Stratchborneo said she hired Victor Upshaw as a dancer to do the Mojo Workout dance behind Larry Bright at shows, but a former girlfriend of Bright’s didn’t recall that ever happening. Upshaw (4/10/40; Birmingham, AL-11/5/90; Paris, FR) grew up in L.A. after his family moved there when he was three. He met Stratchborneo at a dance studio and, although he had no thoughts of being a singer at the time, he wound up recording two sides, one of which, “I Remember,” he described as a Nat King Cole-style ballad. Those recordings may have remained unreleased. He left shortly afterward for Paris where he was a successful director/choreogra­pher, had his own TV show, and had additional releases, including “Dance The Popcorn”, backed by Mickey Baker of Mickey & Sylvia fame.

      To my surprise, during a 1986 interview on the Steve Propes Show (KLON, Long Beach, CA), Tony Allen of “Nite Owl” and early L.A. doowop fame mentioned Ruth Stratchborneo and Larry Bright. When I con­tacted him he said he had spent a lot of time at Tide playing piano, contri­buting parts to songs, and sometimes staying overnight. He claimed to have co-written Bright's “I'm A Mojo Man”, although his name does not appear on it and Bright stated otherwise. Allen also said his sister did background vocal work for Tide; perhaps she is the Dee Allen who had the Vita release.

      A release by the Tidal Waves probably consists of studio musicians and has no connection with the Tidal Waves on Buddah. The Nite Beats 45 is probably also by studio musicians. There is no con­nection with the previously mentioned Florida Night Beats of which Dave Barton and I were members, but it seems likely that Stratchborneo picked up the name from Barton. The side titled “Scrambled Eggs” was probably an alternate take of the track for Larry Bright’s “Bacon Fat”.

      Rena Fulmer said that her recordingYou Meant Goodbye” included a young Marilyn McCoo (5th Dimension) on background vocals. The record reportedly got airplay on KFWB in L.A. Fulmer left Tide around 1969 to do missionary work in Baja Cali­fornia for five years. She apparently remained somewhat connected however, as she assisted with the group Third Point in the mid-late 70’s. She went into real estate in 1975 and, having kept her voice in good shape, was the hog calling champ at the 1985 L.A. County Fair.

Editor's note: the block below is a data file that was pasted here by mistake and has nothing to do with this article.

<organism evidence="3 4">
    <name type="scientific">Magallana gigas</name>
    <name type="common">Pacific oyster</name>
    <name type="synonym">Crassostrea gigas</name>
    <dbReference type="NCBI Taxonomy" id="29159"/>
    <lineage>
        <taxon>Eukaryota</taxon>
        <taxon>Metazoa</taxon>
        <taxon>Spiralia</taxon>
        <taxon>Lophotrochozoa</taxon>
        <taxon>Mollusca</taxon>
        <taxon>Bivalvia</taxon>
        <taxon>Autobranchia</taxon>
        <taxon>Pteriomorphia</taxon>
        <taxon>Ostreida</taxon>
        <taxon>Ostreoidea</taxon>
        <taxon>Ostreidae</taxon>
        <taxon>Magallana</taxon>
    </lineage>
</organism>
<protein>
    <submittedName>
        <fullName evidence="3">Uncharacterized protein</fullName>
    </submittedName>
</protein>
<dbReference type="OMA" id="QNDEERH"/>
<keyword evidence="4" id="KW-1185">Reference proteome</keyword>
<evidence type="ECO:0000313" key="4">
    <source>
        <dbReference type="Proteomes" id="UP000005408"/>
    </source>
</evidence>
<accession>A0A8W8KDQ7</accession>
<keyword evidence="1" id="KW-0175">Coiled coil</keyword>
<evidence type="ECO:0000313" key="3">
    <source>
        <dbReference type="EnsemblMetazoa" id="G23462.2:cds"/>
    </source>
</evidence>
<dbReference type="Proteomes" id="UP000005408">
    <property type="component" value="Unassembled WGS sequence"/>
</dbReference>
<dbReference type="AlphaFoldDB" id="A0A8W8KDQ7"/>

Bobby Charles on Tide is not the Bobby Charles (Guidry) from Louisi­ana who wrote “See You Later Alliga­tor”. And although there was some interaction between the Tide and Highland labels with a Larry Bright release, the Tide artist is also not the one on Highland in 1959, who was Bobby Charles Taylor from Oklahoma City and who worked with original Drifter Bill Pinkney in the late 50’s.

      Before his Tide rec­ording, Charles Trent had a 1959 release on Tender in 1959. A bizarre side story is that the songwriter of both of the Tender sides was Percy Ivy, who had shot and killed Hollywood producer and label owner John Dolphin (Dolphin’s of Hollywood record store) on February 2, 1958. The crime was witnessed by two white teens who were there to present their songs – future session drummer Sandy Nelson and future hit songwriter and Beach Boy Bruce Johnston. Trent also co-wrote with songwriting brothers Ben and Len Weisman. (Ben co-wrote a few of Elvis’ hits from his films). Trent’s I Hurt Somebody Once” on Tide is one of the songs that Tony Allen claimed to have written, but his name is not on it. Trent’s “Old Man Mose” on Del-Fi is a song that Louis Armstrong did in 1935.

      Allen also stated that Tide artist Tommy Lee was Tommy Youngblood of the Shields, but there is no similarity in the voice, as the Tide artist sounds a white teen. Lee’s “Farewell To Love” is a nicely done bouncy shuffle with girl background plus a falsetto background voice, which also takes what would usually be an instrumental solo.

      Football star Roosevelt “Rosie” Grier covered “I’m Going Home”, one of the Triune composed songs, on Spindletop (#102). However, when contacted in the 80’s at his Are You Committed ministry, Grier could offer no recollection of any direct dealings with Tide.

      A girl group called the Honeycombs got a Billboard 4-star review for their “Strange Kinda Love”, which Tide released on the PRO label. It’s a safe bet that this is Ruth, Cathy and Rena.

      In January 1962, the previously mentioned Night Beats (with me on drums) went on the road in the Midwest. That fall we picked up Milwaukee guitarist Denny King whose own group, the Darnells (no con­nection with the Darnells on Gordy), had fallen on hard times. A few months later, while appearing in Ishpeming, MI, we became good friends with a Canadian group, the Blue Echoes, who would later travel to Los Angeles and become the Canadian Beadles on Tide.

      In early 1963 Denny King and I left the Night Beats, added Milwaukee bassist Tom Hahn to re-form the Darnells, and headed for SoCal with Dave Barton's suggestion to look up his old friends at Tide. We did so, and each of us recorded two vocal sides, along with two instrumental band sides. The sessions were done in a converted garage studio owned by retired postman Ted Brinson (11/28/08; NM – 4/1/81; Los Angeles) at 2190 W. 30th St in south central Los Angeles (reportedly the same studio where the Penguin’s recorded “Earth Angel”). All but Hahn’s vocals were released, and my single got a pick on KAPP-FM, a daytime only R&B station in suburban Redondo Beach, even though the record is a very white ­teen pop ballad; apparently Stratchborneo had a friend at the station. Collector Frank Merrill said that the KAPP playlist from 12/9/63 on which the record appears is consid­ered one of the rarest radio station charts. (A happy moment came for me in September 1985, when I found a divider card for the record at Jane Hill's House Of Oldies in Santa Monica. There was no record, however, meaning that I had found what was probably the only store in the universe to ever have my record, and that someone had actually bought it!) The B-side includes an outstanding solo vocal background by studio singer Gwen Johnson, who was the sister of noted reed man Plas Johnson, and who sang the excellent solo background part on the Four Preps’ “26 Miles”.